The past few days have brought a few cold-weather birds and minor surprises, including Smew at EBR, Great Northern and Whooper Swans at RW (where Common Sandpiper and Rock Pipit on 8th were both unusual in December), and two Chiffchaffs (both ringed) at Oakham STW. A visit to Geeston STW did not produce any Chiffchaffs, but this striking Grey Wagtail lent grace and colour.
In his 2015 Checklist of the beetles of Leicestershire & Rutland, Finch noted 30 records of Variable Longhorn Stenocorus meridianus. Pendleton & Pendleton (2015) found it widespread but not particularly common in Nottinghamshire; their distribution map shows just 9 squares, without any obvious concentrations.
The status of this beetle in Rutland may be changing. In 2016 I found 5 individuals in 4 tetrads without specifically searching for it. The Rutland sites where I have found Variable Longhorn are Burley and Pickworth Great Woods, Bloody Oaks and Ketton Quarries, and Luffenham Heath. Historically it has been widespread in southern Britain but more local in the north; perhaps it is spreading northwards in response to climate change.
One of my New Year rituals involves going round favourite sites to see how the wildlife changes from year to year. As if to underline how things change, today I saw three former rarities.
At Rutland Water, the Surf Scoter was still off the dam with Tufted Ducks. Inland records are exceptional, though I can remember two records from Cambridgeshire.
At Deeping Lakes, the highlights included male Red-crested Pochard (presumably from the local feral population) and five Long-eared Owls (the highest number I have seen together for many years).
At the Nene Washes and Eldernell, hundreds of Bewicks and Whooper Swans in mixed flocks were an impressive sight but the highlights were a Cattle Egret (associating with sheep) and three Cranes. Also of note were two groups of Roe Deer, which seem to be increasing.
Like a half-remembered memory from childhood, Cuba quietly creeps up on you. As do waterthrushes. Northern Waterthrush was one of 13 species of North American warbler noted during the first half of April, including such gems as Hooded, Cape May and Black-throated Blue.
On the subject of waterthrushes, here’s the controversial bird from Canary Islands in November 1991 (as published in Birding World). AFAIK it’s still accepted as Louisiana, but I am not alone in thinking that it shows several features which appear more typical of Northern. As a rather crude analogy, something about Louisiana reminds me of Tree Pipit.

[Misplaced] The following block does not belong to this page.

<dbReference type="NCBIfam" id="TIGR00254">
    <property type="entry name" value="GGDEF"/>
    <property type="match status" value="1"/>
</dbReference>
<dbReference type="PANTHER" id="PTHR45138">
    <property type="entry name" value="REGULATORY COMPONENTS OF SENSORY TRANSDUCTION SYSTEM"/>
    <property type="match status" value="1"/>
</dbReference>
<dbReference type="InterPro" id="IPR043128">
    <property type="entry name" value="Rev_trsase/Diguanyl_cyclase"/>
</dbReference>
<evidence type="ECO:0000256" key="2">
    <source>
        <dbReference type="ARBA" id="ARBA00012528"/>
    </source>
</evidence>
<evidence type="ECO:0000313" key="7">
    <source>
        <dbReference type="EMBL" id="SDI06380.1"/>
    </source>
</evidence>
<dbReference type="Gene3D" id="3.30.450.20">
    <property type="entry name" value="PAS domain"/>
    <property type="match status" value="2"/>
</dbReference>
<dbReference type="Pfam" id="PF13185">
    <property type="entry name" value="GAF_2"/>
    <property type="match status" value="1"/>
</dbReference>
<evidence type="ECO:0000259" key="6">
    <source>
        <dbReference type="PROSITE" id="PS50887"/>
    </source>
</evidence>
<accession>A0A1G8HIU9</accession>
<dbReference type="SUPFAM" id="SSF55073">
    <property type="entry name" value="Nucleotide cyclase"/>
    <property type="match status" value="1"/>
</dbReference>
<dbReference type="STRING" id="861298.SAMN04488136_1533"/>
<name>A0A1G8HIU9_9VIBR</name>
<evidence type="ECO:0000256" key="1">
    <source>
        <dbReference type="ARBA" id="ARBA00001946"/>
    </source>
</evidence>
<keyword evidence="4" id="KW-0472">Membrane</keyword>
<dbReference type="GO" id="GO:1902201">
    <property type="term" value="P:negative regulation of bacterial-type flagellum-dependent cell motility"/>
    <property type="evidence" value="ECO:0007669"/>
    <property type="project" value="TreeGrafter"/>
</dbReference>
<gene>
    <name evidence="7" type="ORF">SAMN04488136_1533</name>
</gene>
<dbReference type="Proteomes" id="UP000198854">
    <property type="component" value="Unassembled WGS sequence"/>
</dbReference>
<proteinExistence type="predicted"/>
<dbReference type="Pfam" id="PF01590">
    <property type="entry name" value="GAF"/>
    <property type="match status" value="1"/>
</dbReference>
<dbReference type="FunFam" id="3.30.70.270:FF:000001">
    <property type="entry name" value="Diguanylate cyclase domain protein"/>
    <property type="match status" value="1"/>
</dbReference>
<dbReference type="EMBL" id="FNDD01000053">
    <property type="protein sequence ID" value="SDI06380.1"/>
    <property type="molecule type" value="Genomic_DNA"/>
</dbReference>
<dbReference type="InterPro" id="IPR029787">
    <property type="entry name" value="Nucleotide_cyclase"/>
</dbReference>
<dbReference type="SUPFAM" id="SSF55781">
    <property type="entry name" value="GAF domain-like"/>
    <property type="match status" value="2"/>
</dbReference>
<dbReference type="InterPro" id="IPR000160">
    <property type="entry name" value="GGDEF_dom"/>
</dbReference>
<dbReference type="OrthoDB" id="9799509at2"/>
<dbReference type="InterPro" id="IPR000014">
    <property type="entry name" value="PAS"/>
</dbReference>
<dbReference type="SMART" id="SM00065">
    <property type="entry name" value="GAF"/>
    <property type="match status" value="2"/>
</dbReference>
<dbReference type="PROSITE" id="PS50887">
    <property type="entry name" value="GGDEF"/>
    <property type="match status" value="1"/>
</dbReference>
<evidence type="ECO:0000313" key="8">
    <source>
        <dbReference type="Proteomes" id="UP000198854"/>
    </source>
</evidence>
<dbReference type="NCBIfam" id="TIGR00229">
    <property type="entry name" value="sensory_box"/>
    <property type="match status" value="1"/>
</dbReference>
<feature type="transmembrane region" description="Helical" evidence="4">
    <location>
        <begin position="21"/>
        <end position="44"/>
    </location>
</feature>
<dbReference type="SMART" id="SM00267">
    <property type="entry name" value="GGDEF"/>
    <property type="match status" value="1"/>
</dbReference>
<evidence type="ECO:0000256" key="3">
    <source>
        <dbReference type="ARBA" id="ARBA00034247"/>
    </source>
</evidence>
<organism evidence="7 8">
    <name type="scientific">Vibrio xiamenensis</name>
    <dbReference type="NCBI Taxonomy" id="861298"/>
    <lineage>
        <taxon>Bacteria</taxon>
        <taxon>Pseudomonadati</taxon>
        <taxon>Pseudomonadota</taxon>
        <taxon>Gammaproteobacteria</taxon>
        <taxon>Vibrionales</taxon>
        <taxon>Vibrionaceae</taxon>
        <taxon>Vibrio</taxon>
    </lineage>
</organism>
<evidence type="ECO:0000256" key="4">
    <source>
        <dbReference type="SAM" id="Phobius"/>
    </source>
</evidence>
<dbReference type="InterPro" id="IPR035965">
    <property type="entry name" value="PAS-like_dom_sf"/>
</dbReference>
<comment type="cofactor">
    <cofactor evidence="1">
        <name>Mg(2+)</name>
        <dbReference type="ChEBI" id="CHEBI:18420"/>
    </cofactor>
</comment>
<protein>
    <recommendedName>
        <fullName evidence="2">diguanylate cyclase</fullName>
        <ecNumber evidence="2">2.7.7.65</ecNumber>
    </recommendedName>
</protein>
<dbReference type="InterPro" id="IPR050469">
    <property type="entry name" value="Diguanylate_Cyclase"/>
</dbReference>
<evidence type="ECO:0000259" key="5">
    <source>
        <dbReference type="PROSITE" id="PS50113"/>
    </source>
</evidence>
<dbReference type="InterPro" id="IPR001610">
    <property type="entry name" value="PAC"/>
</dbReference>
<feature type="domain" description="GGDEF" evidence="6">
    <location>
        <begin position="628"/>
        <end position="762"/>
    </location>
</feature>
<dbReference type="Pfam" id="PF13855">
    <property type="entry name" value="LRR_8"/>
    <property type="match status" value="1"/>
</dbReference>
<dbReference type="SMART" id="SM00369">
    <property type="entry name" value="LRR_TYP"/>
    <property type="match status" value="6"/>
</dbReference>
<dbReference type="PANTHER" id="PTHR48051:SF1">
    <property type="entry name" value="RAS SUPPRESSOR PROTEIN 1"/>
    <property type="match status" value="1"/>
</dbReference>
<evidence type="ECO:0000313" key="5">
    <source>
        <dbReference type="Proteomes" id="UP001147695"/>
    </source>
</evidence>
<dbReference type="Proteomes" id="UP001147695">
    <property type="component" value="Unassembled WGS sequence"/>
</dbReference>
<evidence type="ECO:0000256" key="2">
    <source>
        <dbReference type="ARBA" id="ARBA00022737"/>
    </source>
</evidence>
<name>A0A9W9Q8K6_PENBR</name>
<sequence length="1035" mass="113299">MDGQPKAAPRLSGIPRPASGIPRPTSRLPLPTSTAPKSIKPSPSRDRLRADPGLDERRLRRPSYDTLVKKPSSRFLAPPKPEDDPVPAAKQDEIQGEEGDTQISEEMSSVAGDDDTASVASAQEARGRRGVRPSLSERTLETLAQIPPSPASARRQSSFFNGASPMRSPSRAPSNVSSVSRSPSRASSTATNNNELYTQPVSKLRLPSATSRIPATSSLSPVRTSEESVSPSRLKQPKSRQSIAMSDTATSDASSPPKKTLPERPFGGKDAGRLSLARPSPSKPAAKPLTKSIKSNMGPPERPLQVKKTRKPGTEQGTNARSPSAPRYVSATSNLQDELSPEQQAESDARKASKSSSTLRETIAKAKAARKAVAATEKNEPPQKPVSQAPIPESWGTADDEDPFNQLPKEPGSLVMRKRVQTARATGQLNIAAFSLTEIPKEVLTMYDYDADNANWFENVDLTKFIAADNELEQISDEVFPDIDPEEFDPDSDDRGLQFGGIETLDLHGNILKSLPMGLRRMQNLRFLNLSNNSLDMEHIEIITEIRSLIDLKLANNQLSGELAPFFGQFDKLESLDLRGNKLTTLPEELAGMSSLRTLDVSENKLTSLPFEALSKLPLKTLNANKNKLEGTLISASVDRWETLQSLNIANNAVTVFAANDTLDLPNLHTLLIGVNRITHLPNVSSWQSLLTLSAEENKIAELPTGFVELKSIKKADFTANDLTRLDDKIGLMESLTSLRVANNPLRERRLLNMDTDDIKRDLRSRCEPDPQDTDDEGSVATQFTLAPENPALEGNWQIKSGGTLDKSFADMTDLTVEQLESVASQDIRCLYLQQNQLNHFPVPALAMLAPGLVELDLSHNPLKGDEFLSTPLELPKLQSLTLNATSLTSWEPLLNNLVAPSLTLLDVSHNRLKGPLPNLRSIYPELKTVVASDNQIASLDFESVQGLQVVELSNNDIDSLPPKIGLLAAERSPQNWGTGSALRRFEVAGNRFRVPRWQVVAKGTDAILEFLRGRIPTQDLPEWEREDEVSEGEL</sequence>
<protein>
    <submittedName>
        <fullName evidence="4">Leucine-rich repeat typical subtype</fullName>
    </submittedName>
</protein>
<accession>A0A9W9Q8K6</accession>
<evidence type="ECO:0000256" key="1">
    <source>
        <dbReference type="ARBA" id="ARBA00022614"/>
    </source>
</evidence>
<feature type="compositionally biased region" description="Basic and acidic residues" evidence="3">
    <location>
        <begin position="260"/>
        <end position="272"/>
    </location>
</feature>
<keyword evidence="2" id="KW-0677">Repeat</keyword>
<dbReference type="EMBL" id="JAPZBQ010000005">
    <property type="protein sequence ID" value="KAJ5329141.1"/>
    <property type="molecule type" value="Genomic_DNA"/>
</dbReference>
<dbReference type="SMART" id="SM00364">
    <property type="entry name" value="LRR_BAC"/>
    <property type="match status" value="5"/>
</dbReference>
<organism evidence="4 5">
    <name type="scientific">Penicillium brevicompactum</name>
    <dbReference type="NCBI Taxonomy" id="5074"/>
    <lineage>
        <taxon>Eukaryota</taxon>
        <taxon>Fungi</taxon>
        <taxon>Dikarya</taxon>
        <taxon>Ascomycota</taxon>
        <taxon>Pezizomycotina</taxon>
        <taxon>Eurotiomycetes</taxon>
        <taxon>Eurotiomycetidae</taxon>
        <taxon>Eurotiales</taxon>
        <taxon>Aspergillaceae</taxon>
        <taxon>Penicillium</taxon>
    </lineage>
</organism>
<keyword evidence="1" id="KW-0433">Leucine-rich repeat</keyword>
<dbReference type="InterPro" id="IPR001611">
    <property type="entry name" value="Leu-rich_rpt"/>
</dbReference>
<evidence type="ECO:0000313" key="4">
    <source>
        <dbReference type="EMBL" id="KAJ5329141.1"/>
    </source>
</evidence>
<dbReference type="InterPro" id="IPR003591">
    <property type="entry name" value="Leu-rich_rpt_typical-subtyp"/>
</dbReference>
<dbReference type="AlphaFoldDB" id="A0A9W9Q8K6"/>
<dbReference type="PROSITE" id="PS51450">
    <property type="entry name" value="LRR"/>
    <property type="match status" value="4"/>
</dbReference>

Whether Louisiana should really be on the WP list purely on the basis of these images is a good question. In particular, could some of the apparently pro-Louisiana features be a photographic effect?
Longer days and sunny spells have increased the volume and variety of birdsong. Warmer days in March should bring out butterflies: please let me have any notable records for the final year of the RBA.
Before renewing my permit at RW this afternoon I enjoyed modest views of my second Rutland Long-billed Dowitcher:
I wouldn’t normally choose a landscape as one of my highlights, but this one at Fethaland in July is too striking to omit.
My other two highlights are both butterflies: the endangered High Brown Fritillary, and my favourite hairstreak from what must be my favourite butterfly family, the Brown Hairstreak.
What will 2016 bring?
A family outing today took us to Strines Moor. This used to be an excellent site for Goshawk, but about half the woodland has been felled and I believe that the birds have gone.
We saw healthy numbers of Red Grouse (for which the moor is managed), and most incongruously a Grey Squirrel at the top of the ridge (a long way from the nearest woodland). The Goshawks may have gone, but we did see both juvenile Marsh Harrier and Peregrine so it remains a dangerous place for an exposed small mammal.